For a long time, I bought totally into the hustle harder mentality. I burned my candle at both ends and got a lot done, but, to be honest, most of it was crap. I spent my time just running in a hamster wheel of things that weren't best for me, didn't get me where I wanted to be, and mainly didn't amount to much at all. I burnt out hardcore.
What I'm having to learn is that rest has to be a part of the process not an afterthought when I collapse from exhaustion. For a lot of creatives, there's a lot on your plate to begin with. Most of us work full time day jobs to pay the bills and we work hard on our passion projects in the evening, during our lunch break, well into the night and every weekend. We operate at 100 miles per hour all the time. There is no halfway, it's all or nothing.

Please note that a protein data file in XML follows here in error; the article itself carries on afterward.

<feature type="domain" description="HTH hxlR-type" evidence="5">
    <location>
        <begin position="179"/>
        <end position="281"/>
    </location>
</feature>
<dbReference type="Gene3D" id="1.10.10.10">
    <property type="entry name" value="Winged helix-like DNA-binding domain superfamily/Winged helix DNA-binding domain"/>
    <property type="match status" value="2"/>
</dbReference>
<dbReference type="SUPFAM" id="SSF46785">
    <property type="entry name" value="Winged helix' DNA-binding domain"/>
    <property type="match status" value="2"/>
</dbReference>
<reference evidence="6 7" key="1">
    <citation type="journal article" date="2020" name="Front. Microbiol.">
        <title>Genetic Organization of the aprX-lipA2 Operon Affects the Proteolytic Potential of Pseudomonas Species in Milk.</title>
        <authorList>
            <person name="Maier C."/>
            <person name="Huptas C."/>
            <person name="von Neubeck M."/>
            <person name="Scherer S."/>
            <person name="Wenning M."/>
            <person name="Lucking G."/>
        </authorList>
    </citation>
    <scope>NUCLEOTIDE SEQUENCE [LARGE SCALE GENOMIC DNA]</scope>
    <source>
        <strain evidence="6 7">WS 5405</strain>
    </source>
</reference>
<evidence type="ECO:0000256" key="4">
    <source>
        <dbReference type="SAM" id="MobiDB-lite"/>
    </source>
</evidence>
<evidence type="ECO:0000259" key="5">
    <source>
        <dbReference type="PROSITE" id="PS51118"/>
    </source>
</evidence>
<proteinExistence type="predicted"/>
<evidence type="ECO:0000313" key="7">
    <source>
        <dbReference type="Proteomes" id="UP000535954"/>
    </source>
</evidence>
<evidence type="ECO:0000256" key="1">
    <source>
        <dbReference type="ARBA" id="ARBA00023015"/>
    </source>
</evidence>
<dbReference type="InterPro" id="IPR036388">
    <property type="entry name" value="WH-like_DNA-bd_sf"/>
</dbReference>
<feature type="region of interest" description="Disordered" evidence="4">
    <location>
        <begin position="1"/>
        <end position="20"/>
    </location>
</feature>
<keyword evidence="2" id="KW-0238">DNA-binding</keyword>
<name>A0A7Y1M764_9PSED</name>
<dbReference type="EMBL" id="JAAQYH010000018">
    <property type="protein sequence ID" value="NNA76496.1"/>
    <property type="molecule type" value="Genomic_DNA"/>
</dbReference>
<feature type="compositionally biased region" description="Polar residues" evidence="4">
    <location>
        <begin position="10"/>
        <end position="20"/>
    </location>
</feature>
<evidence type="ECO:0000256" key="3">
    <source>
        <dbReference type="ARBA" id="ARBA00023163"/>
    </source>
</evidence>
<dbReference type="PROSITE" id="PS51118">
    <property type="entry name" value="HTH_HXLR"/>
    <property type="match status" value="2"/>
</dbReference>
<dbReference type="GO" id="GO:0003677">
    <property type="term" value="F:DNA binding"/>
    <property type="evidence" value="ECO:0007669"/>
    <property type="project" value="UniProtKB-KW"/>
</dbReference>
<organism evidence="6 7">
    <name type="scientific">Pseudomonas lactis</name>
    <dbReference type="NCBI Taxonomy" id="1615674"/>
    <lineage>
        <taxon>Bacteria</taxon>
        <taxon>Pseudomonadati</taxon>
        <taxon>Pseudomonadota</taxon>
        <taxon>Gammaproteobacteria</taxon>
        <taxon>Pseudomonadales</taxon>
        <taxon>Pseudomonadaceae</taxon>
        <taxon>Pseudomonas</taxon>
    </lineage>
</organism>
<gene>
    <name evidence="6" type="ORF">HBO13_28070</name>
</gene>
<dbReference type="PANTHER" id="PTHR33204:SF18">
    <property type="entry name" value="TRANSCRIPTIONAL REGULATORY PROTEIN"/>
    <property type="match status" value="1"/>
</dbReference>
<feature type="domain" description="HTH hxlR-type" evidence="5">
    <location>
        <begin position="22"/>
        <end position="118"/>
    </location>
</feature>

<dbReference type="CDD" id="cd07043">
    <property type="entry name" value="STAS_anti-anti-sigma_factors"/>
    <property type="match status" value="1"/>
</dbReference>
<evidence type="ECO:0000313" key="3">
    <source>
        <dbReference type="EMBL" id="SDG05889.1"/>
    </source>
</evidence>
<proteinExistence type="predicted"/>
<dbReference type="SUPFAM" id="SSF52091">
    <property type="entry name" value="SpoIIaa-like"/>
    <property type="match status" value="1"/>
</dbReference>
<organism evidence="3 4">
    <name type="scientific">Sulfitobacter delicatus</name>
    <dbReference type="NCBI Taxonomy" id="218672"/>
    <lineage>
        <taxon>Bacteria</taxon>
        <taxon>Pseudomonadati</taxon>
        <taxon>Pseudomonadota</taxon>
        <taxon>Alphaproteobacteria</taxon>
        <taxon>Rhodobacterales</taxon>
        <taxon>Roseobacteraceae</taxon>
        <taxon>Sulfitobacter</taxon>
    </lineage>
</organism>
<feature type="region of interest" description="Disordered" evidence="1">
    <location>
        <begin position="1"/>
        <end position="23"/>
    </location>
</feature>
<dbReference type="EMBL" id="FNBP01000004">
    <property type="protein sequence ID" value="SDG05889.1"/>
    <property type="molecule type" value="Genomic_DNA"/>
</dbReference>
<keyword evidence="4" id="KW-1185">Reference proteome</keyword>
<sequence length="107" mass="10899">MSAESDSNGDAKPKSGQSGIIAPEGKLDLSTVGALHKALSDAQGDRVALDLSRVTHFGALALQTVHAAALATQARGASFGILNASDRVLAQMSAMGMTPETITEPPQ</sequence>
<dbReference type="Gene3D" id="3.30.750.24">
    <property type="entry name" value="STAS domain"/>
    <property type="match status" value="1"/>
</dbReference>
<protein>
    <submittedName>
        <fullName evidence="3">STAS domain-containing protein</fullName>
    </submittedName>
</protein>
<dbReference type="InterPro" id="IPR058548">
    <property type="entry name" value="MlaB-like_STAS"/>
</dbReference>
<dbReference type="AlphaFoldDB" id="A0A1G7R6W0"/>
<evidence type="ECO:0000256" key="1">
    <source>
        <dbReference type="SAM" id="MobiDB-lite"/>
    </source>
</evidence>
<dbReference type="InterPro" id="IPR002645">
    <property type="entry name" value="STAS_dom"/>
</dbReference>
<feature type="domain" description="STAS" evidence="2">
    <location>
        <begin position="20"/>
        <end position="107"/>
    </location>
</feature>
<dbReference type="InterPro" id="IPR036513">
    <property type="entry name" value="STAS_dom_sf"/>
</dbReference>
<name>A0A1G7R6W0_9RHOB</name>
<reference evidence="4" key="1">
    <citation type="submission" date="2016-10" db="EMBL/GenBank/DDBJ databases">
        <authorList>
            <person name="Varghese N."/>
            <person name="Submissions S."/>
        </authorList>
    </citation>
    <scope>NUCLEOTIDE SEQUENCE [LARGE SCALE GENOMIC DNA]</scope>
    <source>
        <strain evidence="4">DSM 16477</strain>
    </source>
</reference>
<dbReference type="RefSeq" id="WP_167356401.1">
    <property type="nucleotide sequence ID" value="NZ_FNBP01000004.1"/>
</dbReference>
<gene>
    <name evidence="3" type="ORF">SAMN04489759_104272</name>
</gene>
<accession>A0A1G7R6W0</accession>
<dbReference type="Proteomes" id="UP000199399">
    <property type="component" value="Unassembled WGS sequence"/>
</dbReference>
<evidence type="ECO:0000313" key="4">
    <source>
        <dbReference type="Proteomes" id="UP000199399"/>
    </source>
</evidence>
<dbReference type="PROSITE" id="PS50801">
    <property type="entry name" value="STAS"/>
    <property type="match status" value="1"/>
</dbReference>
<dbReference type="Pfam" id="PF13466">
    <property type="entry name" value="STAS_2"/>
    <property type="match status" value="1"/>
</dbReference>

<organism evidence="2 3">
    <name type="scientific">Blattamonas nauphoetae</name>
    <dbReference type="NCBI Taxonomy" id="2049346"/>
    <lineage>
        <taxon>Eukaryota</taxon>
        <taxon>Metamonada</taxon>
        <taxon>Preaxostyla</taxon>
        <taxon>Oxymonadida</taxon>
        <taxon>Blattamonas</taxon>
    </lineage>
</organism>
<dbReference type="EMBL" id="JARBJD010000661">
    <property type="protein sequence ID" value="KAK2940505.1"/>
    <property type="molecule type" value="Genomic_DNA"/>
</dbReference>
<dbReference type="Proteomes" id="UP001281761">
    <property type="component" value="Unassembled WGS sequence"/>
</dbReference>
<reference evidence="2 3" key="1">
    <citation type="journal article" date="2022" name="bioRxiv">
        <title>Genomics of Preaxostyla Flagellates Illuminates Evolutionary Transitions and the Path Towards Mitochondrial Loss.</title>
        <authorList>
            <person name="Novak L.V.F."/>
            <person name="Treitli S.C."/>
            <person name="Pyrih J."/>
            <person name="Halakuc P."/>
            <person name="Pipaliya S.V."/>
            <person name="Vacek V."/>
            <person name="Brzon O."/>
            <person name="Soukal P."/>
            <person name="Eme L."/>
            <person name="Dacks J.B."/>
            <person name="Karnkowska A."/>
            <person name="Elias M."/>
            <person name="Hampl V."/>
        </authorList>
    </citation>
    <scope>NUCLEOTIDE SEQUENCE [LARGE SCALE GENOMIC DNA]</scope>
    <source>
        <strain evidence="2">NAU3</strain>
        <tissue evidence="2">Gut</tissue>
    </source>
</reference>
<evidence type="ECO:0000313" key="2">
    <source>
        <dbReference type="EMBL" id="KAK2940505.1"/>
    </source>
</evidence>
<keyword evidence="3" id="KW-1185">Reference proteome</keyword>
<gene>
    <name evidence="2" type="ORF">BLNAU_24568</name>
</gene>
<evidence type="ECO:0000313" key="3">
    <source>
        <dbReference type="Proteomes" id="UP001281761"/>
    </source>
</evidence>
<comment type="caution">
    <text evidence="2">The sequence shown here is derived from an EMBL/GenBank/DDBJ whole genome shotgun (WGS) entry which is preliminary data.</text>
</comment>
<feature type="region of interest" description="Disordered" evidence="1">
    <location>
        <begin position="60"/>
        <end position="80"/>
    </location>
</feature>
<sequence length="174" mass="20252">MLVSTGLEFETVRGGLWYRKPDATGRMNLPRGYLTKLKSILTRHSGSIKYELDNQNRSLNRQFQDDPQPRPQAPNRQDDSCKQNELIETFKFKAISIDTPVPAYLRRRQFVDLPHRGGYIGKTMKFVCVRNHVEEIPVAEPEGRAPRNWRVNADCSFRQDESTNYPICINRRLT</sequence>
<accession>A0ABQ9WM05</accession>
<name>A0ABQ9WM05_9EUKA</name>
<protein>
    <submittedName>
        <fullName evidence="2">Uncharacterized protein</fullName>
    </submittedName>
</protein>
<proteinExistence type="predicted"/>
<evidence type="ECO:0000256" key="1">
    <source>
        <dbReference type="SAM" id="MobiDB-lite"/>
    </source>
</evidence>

And much of the culture encourages it, the 'drink coffee, do everything' shining image that social media presents. There's a glamorizing of working late into the night, sacrifcing sleep, food, health to get the work done. And sometimes that is the nature of the creative life. Deadlines hit, life happens, but it can't last forever. Eventually the gas runs out and the burn out hits hard.
So for the holidays I'm taking a delibrate break. Rather than trying to write another novel, or jumping on another big project. For the first time since I committed to a creative life, I'm taking a freakin' break.
So far it's been awesome. I've gotten the chance to read so many books; I've gone ice skating and on some amazing adventures. I'm refilling that well and I'm already feeling the energy and life flowing back into my black little heart. It's amazing.
So, listen to your limits and try to remember that rest is a neccessary and not a sign of weakness. Resting, having experiences, enjoying life keep your creativity not just surviving but thriving. It is a part of what keeps your creativity a live and well, new ideas come in the moments of recovery. Need I mention that the idea for the smash-hit amazing Hamilton came to Lin Manual Miranda during a vacation?
View it as part of your process, not an enemy or a hinderence but something to enjoy, plan for and enjoy in the parts of a healthy creative life.